One of the challenges of cancer treatment is how to destroy malignant tumors without damaging healthy cells. A new method that shows great promise for accomplishing this employs the use of a suicide gene. A suicide gene is a gene which will cause a cell to kill itself through apoptosis, or programmed cell death (PCD). PCD is a series of biochemical events which cause the cell membrane to dissolve, the cell to shrink, and the nucleus and DNA to fragment. The process also provides for the body’s cleanup of the cellular debris.
There are currently two methods of suicide gene therapy being used. Gene-directed enzyme-prodrug therapy (GDEPT) uses a gene taken from the cancer cell and then modified with other genes to form enzymes that are harmless to healthy cells. This foreign enzyme is inserted into the tumor cells where it releases a prodrug, which is a small molecule harmless to healthy cells, but destructive to cancerous cells. The modified suicide gene converts the non-toxic prodrug into a cytotoxic substance.
The second method of suicide gene therapy is called virus-directed enzyme-prodrug therapy. This uses a virus, such a herpes simplex or cold virus, as the carrier, or vector, to deliver the modified genes to the cancer cells. A study being conducted by Methodist Neurological Institute in Texas will be using herpes virus to deliver the suicide genes to brain tumors. The patients will be given Valtrex, a drug used to treat the herpes virus. The suicide genes are expected to break down the tumor cells to such a degree, than when the drug treats the herpes carrier, the cell should be destroyed.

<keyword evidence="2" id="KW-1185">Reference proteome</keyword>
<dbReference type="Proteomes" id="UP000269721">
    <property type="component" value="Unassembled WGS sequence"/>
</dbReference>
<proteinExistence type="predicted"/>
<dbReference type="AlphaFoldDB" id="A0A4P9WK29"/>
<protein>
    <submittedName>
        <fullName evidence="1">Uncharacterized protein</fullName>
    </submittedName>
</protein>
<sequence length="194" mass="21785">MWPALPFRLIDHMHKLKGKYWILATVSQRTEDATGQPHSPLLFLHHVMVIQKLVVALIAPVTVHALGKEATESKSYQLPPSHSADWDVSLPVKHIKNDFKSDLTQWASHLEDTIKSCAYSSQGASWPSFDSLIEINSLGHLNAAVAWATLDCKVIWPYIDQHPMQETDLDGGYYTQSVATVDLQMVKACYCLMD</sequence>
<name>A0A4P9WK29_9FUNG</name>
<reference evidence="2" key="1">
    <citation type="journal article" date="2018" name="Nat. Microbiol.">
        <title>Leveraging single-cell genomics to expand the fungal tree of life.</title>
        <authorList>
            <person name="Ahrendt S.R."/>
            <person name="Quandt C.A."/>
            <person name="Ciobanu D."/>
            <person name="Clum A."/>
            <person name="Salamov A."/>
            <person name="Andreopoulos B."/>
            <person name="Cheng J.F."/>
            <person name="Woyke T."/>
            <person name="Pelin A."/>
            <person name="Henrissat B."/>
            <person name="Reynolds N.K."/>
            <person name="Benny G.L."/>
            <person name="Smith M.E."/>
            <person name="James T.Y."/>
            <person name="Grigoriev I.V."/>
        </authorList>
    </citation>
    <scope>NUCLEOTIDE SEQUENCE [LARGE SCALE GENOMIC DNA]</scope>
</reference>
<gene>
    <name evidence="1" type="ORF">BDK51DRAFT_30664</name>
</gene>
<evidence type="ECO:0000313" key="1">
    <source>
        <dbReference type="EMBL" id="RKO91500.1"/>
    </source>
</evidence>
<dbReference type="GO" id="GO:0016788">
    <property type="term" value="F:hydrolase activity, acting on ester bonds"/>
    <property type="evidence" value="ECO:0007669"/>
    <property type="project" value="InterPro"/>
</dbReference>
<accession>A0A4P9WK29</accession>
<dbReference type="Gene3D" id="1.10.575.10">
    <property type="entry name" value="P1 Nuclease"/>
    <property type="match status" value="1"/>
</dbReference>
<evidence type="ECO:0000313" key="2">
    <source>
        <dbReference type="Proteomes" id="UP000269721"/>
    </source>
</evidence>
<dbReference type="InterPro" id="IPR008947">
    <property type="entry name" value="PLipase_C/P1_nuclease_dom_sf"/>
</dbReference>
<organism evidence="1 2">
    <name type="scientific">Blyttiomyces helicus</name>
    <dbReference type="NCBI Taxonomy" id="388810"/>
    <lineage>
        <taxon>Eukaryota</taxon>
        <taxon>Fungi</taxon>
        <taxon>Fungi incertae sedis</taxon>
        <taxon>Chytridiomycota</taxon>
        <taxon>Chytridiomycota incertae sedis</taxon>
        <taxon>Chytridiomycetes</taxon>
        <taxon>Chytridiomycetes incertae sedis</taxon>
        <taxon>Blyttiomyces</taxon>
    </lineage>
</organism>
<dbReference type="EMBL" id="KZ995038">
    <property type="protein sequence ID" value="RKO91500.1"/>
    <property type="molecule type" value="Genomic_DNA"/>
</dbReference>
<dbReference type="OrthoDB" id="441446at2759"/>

Suicide gene therapy is not necessarily expected to completely eliminate the need for chemotherapy and radiation treatment for all cancerous tumors. The damage inflicted upon the tumor cells, however, makes them more susceptible to the chemo or radiation. This approach has already proven effective against prostate and bladder cancers. The application of suicide gene therapy is being expanded to several other forms of cancer as well.
Cancer patients often experience depressed immune systems, so they can suffer some side effects of the use of a virus as a delivery agent. Experiments have been conducted using a polymer as an alternate carrier. A polymer is a biomaterial that mimics a virus, but is safer as a delivery agent. This has also proven effective with bladder and prostate cancers.
The existence of a different kind of suicide gene is also being explored as a possible explanation for the higher instances of suicide in some families. While most psychiatrists believe that suicide may have several causal factors, there is a tendency for a higher instance of suicide among related parties and in some geographic regions. For example, the rate of suicide in Hungary and Finland is higher than in any other reporting country.
A 20-year Canadian study of patients being treated for depression did discover that patients with a mutation of the serotonin-2 gene (5-HT2A) were twice as likely to attempt suicide as patients without this genetic difference. The patients with the serotonin mutation had an overabundance of receptors, resulting in an improper absorption of serotonin. Studies have also shown that patients with variants in two genes, GRIK2 and GRIA3, were more likely than other patients to attempt suicide while taken certain antidepressants.